Album review: PJ Harvey’s ‘Let England Shake’


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Most supernatural tales are marked by that moment when a double walks in — a longed-for loved one, usually, whose presence makes our terrified heroine relax for a beat, but then recoil in horror at this stranger in familiar skin. The doubles may be demons or revenants, or humans driven so utterly out of their minds that they can no longer recognize themselves. In the scariest instances, the double is the self: Natalie Portman facing the dance-studio mirror in “Black Swan,” watching her own face go dark and her limbs grotesquely twist.

Doubling deepens horror stories by forcing us to confront the ways we ourselves are cracked: the inching decay of every human body, the lunatic edge in every human mind. Rock-era pop music also taps into this force, though more triumphantly. Unleashing both the sexuality and the ugliness others repress, rock stars double themselves as heroes, not demons: human, but wilder and freer. Only occasionally does a rock artist make that uncanny transformation the very essence of her work, revealing its process, confronting its consequences.


Polly Jean Harvey is rock’s master polymorph. For 20 years she has pulled herself through the ectoplasmic core of whatever musical style currently fascinates her — blues, post-punk, gothic rock, Victorian piano ballads — to show us how music can reshape the person performing it. Her lyrics, too, often dwell on violent acts of self-uncovering. Imagining herself as a man, a mother, a gargoyle or a ghost, lining up those identities within the singing and other sounds that best fit them, Harvey has created a body of work that serves as a resonant hall of mirrors, where listeners can go to explore the way music, and life itself, dissembles and renews them.

Harvey’s eighth studio album, “Let England Shake,” transforms her and her music in a groundbreaking way. On this album, which explores how nationalism both binds us and blows us apart, Harvey becomes a “we.” Love of country is her subject; the muddy fields where nations baptize themselves in blood are, mostly, her settings. And the music, at its core, is patriotic folk — some the battle cries sung in pubs or as soldiers plod forward; others the sentimental ballads shared by those left behind to record loss and justify its cost.

“I wanted the music to have an energy and sense of being uplifting, of energizing, of unifying, of … gathering together as people,” Harvey recently told the English magazine NME. “I wanted it to be communal. So the melodies had to be something that were conducive to wanting to sing along with.… Many voices could sing these words.”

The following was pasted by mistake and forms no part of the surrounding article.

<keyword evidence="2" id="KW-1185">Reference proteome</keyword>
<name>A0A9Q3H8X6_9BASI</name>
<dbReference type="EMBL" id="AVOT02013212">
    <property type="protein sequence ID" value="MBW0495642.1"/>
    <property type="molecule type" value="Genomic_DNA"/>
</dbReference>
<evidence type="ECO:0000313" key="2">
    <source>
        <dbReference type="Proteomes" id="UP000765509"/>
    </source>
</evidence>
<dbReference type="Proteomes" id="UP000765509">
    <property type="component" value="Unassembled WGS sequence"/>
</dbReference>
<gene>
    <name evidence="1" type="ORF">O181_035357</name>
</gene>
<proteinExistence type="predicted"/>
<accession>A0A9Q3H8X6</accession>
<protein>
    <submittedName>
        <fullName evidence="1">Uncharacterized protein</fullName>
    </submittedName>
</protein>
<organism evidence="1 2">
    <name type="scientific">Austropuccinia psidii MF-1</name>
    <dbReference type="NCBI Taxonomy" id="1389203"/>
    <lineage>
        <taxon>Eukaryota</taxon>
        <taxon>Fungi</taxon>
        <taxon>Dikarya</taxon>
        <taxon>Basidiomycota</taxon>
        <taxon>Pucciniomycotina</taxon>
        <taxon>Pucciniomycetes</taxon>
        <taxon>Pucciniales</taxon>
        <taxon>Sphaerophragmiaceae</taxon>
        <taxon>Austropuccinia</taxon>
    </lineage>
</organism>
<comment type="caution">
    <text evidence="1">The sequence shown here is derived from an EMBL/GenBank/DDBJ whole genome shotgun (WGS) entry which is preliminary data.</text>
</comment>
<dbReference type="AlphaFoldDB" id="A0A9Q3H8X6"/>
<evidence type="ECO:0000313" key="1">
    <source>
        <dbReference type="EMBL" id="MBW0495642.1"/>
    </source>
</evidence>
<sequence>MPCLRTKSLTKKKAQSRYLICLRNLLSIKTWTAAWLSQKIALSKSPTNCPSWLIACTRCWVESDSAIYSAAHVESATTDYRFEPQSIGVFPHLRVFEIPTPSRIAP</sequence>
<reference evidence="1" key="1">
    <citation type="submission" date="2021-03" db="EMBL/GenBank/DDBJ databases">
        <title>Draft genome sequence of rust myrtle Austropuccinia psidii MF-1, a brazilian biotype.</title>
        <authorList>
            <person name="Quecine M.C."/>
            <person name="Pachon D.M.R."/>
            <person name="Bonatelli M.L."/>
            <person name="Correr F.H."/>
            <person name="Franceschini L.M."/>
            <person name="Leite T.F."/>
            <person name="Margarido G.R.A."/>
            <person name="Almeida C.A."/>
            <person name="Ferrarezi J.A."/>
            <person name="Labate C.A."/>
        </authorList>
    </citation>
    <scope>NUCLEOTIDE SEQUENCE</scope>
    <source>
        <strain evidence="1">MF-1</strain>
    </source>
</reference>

Harvey does enlist other voices. Her collaborators John Parish and Mick Harvey heartily join in on the choruses of “The Glorious Land” and “The Words That Maketh Murder,” songs that conjure images of children shouting them out at a school assembly. But Harvey’s words spare no detail of the horror of war — deformed children, blown-off limbs — instead of its spoils.

These serious parodies of anthems and marching songs, rendered in a postmodern style that references old battles like Gallipoli alongside new ones in the Middle East — force us to think about the price of pledging allegiances. Harvey believes that love for land can be as wrenching as sexual desire (a frequent topic for her, not touched much here), but she demands that we face the essentially destructive nature of that pull, the way it separates and, often, kills.

Using autoharp and distorted guitar, with producer Flood leaving enough space in the mix so that it works like a kind of cloud-covering, Harvey and her band mates rescale the furious force of her sound to suit the singalong style she invokes. A listener can’t help but sing along — and then ponder what it means to raise one’s voice in celebration of carnage, something citizens the world over do all the time.
There’s another side to “Let England Shake.” More personal songs focus on individual characters caught up in war’s cold game. “In the Dark Places” is a funeral dirge sung by the residents of one devastated town. “Hanging in the Wire” tells of a lone warrior, waiting for the bullet to hit him. “The Colour of the Earth,” sung by Parish, is a first-person account of a fighter whose tender comrade in the trenches was reduced to blood and bones before his eyes.


The gore in Harvey’s words, the eerie strum of the autoharp and rattle of the guitars and drums, all keep fracturing these songs even as they come together. Harvey’s song structures give rise to the feelings we’ve been taught are proper about nationhood (pride, vigor), but her arrangements — the off-kilter instruments and the sometimes almost Muezzin oscillations of her singing — topple that response, send it somewhere dark and dangerous. The double in the room on “Let England Shake” is the whole modern world. PJ Harvey has given us a righteous scare.

— Ann Powers

PJ Harvey
“Let England Shake”
Four stars (Out of four)